ACM Transactions on Modeling and Computer Simulation (TOMACS) is seeking a new Editor-in-Chief. Nominations are due May 1.
ACM Books recently published Heterogenous Computing: Hardware and Software Perspectives, by Mohamed Zahran. All computer systems, from portable devices to the strongest supercomputers, are heterogeneous. The most obvious heterogeneity is found in computing nodes of different capabilities (multicore, GPUs, FPGAs, etc.). But there are also other heterogeneity factors that exist in computing systems, such as memory system components and interconnection. Zahran's book discusses both the challenges and opportunities of this technology, and the importance of dealing with these challenges at all levels of the computing stack.
New Journals ACM Digital Threats: Research and Practice, ACM Transactions on Data Science, ACM Transactions on Internet of Things, ACM Transactions on Computing for Healthcare and Digital Government: Research and Practice Accepting Submissions
ACM Digital Threats: Research and Practice (DTRAP) targets the prevention, identification, mitigation, and elimination of digital threats, aiming to bridge the gap between academic research and industry practice. It is accepting submissions on extant digital threats, rather than laboratory models of potential threats.
ACM Transactions on Data Science (TDS) includes cross-disciplinary innovative research ideas, algorithms, systems, theory and applications on data science, including data cleaning, transformation, representation, integration, indexing, modeling, analysis, visualization, and interpretation while retaining privacy, fairness, provenance, transparency, and provision of social benefit, within the context of big data.
ACM Transactions on Internet of Things (TIOT) publishes novel research contributions and experience reports in several research domains whose synergy and interrelations enable the IoT vision. TIOT focuses on system designs, end-to-end architectures, and enabling technologies, and on publishing results and insights corroborated by a strong experimental component.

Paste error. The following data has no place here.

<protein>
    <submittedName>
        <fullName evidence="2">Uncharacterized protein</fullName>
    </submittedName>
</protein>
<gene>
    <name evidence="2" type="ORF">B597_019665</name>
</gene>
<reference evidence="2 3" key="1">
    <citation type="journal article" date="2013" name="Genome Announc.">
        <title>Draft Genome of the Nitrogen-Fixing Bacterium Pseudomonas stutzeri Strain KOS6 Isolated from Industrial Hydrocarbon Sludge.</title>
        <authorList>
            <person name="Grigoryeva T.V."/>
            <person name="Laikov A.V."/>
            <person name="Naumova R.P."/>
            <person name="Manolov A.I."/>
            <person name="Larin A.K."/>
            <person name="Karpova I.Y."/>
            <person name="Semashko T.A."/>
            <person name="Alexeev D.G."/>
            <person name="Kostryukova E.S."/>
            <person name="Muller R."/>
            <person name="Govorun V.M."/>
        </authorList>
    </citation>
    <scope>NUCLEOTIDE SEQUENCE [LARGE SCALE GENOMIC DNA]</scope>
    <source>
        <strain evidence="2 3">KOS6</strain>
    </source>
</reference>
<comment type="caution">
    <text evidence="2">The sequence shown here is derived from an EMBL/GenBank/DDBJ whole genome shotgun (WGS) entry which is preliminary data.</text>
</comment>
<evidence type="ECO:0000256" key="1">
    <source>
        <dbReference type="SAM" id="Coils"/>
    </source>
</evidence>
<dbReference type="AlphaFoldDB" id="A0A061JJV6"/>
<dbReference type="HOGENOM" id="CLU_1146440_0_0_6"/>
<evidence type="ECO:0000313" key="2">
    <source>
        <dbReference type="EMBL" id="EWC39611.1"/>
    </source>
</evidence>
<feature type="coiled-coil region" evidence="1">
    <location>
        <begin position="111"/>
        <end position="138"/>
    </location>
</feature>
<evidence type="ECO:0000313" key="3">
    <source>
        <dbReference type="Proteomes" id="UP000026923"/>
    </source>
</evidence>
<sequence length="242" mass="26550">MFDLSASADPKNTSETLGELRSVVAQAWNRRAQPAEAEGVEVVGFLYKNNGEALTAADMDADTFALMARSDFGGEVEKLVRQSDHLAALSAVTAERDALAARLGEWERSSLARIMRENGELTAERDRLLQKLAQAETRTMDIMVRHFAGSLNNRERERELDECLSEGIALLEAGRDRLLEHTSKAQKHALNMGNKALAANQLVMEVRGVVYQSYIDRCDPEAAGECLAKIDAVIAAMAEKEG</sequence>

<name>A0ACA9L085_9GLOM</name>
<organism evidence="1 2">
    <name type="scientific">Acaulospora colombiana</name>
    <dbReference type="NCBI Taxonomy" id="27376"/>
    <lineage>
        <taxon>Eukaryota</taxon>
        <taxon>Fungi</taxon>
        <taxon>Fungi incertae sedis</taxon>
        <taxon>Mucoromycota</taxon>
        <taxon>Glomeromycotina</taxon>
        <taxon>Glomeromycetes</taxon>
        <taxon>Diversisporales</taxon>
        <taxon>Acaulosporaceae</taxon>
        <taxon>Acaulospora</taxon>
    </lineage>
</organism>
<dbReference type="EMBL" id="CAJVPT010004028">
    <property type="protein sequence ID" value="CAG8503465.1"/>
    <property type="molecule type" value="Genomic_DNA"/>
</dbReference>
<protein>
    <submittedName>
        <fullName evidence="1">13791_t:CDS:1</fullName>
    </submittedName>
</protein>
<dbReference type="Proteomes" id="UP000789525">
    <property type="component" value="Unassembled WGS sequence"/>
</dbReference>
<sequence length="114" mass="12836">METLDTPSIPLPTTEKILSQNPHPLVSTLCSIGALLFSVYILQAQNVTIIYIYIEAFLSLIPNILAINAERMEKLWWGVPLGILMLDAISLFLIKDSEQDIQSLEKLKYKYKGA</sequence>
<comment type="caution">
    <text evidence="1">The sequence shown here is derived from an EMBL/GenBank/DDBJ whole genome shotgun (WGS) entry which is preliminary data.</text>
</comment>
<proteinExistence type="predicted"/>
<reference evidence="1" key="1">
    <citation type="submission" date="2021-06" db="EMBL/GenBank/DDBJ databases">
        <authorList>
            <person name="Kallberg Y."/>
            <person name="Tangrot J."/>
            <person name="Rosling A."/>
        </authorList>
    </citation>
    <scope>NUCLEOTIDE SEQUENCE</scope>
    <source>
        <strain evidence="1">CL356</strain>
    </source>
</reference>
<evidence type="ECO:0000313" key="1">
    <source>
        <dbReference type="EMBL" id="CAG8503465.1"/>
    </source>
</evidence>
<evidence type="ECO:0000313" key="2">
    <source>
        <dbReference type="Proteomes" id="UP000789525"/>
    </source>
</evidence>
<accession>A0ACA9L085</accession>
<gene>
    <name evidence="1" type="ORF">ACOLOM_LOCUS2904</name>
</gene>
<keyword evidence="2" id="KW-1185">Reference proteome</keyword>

ACM Transactions on Computing for Healthcare (HEALTH) is a multi-disciplinary journal publishing papers that have scientific and technological results pertaining to how computing is improving healthcare.
Digital Government: Research and Practice (DGOV) is an interdisciplinary journal on the potential and impact of technology on governance innovations and its transformation of public institutions.
Ulan Degenbaev, Michael Lippautz, and Hannes Payer at Google Germany describe "a collaborative approach to reclaiming memory in heterogeneous software systems." Their article describes an approach called cross-component tracing (CCT), which is implemented in V8 and Blink to solve the problem of memory management across component boundaries. Cross-component tracing also integrates nicely with existing tooling infrastructure and improves the debugging capabilities of Chrome DevTools.